I like the goal-setting part of organizing because it helps give some shape and direction to what can often feel like an overwhelming and rudderless process. When people try to get organized because they feel like they *should*, it can be a pretty painful experience. When they're working toward something, though--whether that's being able to have friends over without frantically shoving stuff into closets, or being able to get out of the house in the morning with less chaos and less stress, or simply having a home that feels more comfortable, whether or not it's "tidy"--it's often easier to stay motivated and engaged.

I hope this helps give a bit more background to those short blurbs in the original article. It sounds like you're pretty happy with your living space as it is, which, to me, means you're organized--so cheers to that!


Abs said...

Dear Emily,
Thank you for your response; I am all too aware of the nature of interview-to-article--that is why I identified the article as "CNN's article" rather than indicating the contradition was yours! Sometimes I don't know why I read these advice-based articles on online news sites--they are inevitably so pared down they aren't terribly useful. As I read I sympathized with you because the writer set up such a logical issue in the rhetoric (I'm a teacher of writing--does it show?).

I appreciate your perspective, I really do. I know some people love or wish to hire someone to help them organize. I, however, shake my head in bafflement. My mind doesn't work that way. When I do decide to rearrange cupboards, or when I was forced to redo my clothing storage due to a leak, half the fun was doing the problem solving myself, and working out how I wanted it to be. Giving myself reminders or hiring assistance would send me off the rails with stress! :) I'm a "nester"--I dig myself into a space and arrange it to my sole liking, with objects of comfort and sentimental value around me. I've come to understand that this is part of my own personality and I like it.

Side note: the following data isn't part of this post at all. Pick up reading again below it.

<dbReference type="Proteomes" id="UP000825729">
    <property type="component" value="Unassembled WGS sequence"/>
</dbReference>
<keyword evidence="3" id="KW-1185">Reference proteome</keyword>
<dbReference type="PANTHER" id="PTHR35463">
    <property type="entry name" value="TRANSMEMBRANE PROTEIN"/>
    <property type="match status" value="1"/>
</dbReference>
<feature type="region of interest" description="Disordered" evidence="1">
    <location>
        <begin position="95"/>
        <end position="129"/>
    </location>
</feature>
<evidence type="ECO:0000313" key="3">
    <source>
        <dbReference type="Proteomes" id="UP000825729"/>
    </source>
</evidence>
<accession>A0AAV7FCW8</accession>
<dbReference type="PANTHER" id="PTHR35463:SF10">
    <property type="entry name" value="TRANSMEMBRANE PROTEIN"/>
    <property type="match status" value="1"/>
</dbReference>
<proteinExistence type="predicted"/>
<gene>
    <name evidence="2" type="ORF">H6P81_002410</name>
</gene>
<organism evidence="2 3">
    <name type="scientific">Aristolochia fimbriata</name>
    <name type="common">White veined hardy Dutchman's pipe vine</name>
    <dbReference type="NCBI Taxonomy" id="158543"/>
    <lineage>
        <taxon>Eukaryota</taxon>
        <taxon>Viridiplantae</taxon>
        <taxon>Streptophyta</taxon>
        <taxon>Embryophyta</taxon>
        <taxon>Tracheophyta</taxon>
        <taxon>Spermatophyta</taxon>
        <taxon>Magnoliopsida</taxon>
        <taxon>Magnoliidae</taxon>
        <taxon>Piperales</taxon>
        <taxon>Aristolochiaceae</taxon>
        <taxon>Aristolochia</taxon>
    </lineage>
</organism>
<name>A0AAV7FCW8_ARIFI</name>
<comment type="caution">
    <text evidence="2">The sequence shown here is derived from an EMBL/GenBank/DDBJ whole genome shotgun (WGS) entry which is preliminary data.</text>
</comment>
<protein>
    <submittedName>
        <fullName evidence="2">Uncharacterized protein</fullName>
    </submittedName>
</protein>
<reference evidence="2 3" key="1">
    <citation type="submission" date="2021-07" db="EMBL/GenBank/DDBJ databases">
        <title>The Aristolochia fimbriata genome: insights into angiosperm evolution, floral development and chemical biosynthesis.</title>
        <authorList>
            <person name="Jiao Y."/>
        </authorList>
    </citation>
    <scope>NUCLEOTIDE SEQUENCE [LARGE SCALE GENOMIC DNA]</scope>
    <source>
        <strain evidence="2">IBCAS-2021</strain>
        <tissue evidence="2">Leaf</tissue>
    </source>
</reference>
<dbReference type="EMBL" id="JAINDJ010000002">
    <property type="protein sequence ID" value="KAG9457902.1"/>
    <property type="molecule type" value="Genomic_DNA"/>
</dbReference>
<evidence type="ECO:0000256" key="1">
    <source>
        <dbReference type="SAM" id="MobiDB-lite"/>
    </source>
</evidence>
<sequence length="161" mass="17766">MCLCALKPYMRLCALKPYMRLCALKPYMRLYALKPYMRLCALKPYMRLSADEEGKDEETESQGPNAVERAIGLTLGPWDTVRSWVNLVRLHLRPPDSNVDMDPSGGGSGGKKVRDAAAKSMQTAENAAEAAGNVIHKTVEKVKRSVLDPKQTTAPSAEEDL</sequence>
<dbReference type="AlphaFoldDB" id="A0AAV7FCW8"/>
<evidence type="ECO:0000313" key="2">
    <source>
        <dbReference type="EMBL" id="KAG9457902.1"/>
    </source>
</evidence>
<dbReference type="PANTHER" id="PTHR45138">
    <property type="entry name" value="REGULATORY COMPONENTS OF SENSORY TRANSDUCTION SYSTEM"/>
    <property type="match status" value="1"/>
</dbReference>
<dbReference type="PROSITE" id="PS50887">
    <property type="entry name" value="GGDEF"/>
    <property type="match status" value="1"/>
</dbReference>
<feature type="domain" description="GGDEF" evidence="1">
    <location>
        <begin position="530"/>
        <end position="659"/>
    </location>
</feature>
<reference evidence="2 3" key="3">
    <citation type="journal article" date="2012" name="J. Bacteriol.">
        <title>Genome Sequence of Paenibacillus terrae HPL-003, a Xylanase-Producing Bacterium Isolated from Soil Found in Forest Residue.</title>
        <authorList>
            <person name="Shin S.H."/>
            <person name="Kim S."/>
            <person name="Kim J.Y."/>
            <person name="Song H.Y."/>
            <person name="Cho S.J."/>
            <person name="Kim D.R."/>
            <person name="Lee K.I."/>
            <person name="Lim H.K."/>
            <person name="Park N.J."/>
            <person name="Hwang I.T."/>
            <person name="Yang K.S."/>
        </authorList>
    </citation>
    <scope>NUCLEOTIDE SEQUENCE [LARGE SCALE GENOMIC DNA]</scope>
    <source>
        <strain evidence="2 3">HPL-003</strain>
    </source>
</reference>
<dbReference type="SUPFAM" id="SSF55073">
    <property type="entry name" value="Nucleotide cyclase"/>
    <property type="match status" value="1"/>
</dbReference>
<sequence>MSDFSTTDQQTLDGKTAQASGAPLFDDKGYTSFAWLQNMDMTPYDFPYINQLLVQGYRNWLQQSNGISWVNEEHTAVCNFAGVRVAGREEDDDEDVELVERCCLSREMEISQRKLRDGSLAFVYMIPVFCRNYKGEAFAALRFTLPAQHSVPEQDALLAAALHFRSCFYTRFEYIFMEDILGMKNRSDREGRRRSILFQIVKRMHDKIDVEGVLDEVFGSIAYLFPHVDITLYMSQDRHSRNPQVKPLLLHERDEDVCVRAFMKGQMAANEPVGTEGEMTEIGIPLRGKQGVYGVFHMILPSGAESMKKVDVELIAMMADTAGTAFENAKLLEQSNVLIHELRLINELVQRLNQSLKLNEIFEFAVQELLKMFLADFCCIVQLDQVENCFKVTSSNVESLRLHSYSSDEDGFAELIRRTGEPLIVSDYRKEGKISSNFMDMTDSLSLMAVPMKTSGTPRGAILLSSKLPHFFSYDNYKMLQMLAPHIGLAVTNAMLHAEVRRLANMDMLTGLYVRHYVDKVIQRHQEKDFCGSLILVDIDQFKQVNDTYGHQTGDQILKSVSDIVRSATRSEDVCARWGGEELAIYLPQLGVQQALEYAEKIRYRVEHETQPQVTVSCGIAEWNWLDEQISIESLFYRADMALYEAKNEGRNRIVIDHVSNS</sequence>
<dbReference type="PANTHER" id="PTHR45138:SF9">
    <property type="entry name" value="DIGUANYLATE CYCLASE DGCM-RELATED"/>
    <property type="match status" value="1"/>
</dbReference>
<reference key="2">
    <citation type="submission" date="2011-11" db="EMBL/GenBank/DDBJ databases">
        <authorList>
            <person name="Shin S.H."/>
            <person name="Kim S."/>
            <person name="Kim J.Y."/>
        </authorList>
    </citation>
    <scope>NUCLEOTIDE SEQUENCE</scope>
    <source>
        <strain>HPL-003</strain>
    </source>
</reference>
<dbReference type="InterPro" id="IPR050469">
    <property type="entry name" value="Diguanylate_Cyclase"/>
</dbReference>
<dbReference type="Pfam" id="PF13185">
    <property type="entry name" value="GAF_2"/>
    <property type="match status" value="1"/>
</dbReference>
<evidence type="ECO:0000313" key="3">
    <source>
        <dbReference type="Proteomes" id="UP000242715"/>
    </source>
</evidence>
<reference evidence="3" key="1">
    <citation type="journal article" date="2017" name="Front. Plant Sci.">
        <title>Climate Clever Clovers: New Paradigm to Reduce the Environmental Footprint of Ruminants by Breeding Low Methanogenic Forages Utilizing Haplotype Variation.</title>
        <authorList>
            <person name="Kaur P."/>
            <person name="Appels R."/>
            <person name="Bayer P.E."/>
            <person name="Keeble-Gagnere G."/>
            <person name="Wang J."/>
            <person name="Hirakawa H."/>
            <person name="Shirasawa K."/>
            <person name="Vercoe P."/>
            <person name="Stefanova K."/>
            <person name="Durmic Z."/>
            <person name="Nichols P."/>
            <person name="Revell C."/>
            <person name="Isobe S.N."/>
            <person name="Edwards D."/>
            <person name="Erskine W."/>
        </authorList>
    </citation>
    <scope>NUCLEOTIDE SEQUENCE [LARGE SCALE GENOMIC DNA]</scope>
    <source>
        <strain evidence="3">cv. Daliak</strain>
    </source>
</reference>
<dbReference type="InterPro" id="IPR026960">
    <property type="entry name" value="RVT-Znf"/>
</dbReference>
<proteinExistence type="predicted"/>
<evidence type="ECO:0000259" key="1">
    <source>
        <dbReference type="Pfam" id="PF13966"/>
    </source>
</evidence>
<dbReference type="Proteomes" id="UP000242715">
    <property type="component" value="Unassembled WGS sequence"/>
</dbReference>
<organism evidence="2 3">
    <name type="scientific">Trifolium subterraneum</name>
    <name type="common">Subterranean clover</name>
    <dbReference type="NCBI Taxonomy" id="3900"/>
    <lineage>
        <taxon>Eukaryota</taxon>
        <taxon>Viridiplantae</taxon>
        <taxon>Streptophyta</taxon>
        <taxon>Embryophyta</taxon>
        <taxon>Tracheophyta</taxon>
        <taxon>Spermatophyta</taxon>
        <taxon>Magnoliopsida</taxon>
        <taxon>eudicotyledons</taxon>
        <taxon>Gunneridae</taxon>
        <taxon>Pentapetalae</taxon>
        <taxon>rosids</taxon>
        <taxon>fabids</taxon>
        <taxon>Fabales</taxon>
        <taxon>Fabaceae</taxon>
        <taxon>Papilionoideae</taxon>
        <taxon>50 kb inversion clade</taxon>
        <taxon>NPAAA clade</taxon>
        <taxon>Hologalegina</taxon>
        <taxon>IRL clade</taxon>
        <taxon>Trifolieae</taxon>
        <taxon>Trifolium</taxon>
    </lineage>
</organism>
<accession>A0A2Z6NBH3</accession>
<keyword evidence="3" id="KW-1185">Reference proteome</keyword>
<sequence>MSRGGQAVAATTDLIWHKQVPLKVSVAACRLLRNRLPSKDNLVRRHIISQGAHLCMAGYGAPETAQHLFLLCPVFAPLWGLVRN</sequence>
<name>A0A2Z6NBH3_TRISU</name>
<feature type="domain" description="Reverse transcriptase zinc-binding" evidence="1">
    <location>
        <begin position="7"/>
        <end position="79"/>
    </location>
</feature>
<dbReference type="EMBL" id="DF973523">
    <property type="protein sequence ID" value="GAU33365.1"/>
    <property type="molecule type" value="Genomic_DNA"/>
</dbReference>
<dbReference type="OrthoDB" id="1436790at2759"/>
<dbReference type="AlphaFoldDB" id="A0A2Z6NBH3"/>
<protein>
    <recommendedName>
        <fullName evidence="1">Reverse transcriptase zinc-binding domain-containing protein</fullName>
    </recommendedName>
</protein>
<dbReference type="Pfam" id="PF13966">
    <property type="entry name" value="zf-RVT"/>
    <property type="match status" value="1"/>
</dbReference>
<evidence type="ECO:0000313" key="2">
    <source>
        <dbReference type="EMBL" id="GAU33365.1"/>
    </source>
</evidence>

I very much appreciate your clarifying your views for me (and my few blog readers)! Thank you for your input!

Anonymous said...

Awesome that Ms. Wilska found your entry and was able to clarify a bit -- and so pleasantly!

I've known for a long time that a lot of clutter is tasks undone -- I imagine the little project piles glaring or sighing at me, and I feel my blood pressure going up when there are half-done things strewn around the house.

Now I have that one large worktable in my study for project piles, from which I can pick and choose. Mending. Beading. Photo albums. Letters to reply to. And books unread are allowed to pile on my nightstand as high as my lampshade bottom and that's it -- otherwise some get put back on shelves for another long while, or returned to the library.

If I'm so disinterested in a project or book that it's been sitting around for months and months, time to store it away. I just did that with the wedding dress seam binding project, sorry to say. My enthusiasm faded quickly. It's back in the garment bag, and my study feels so much lighter and tidier.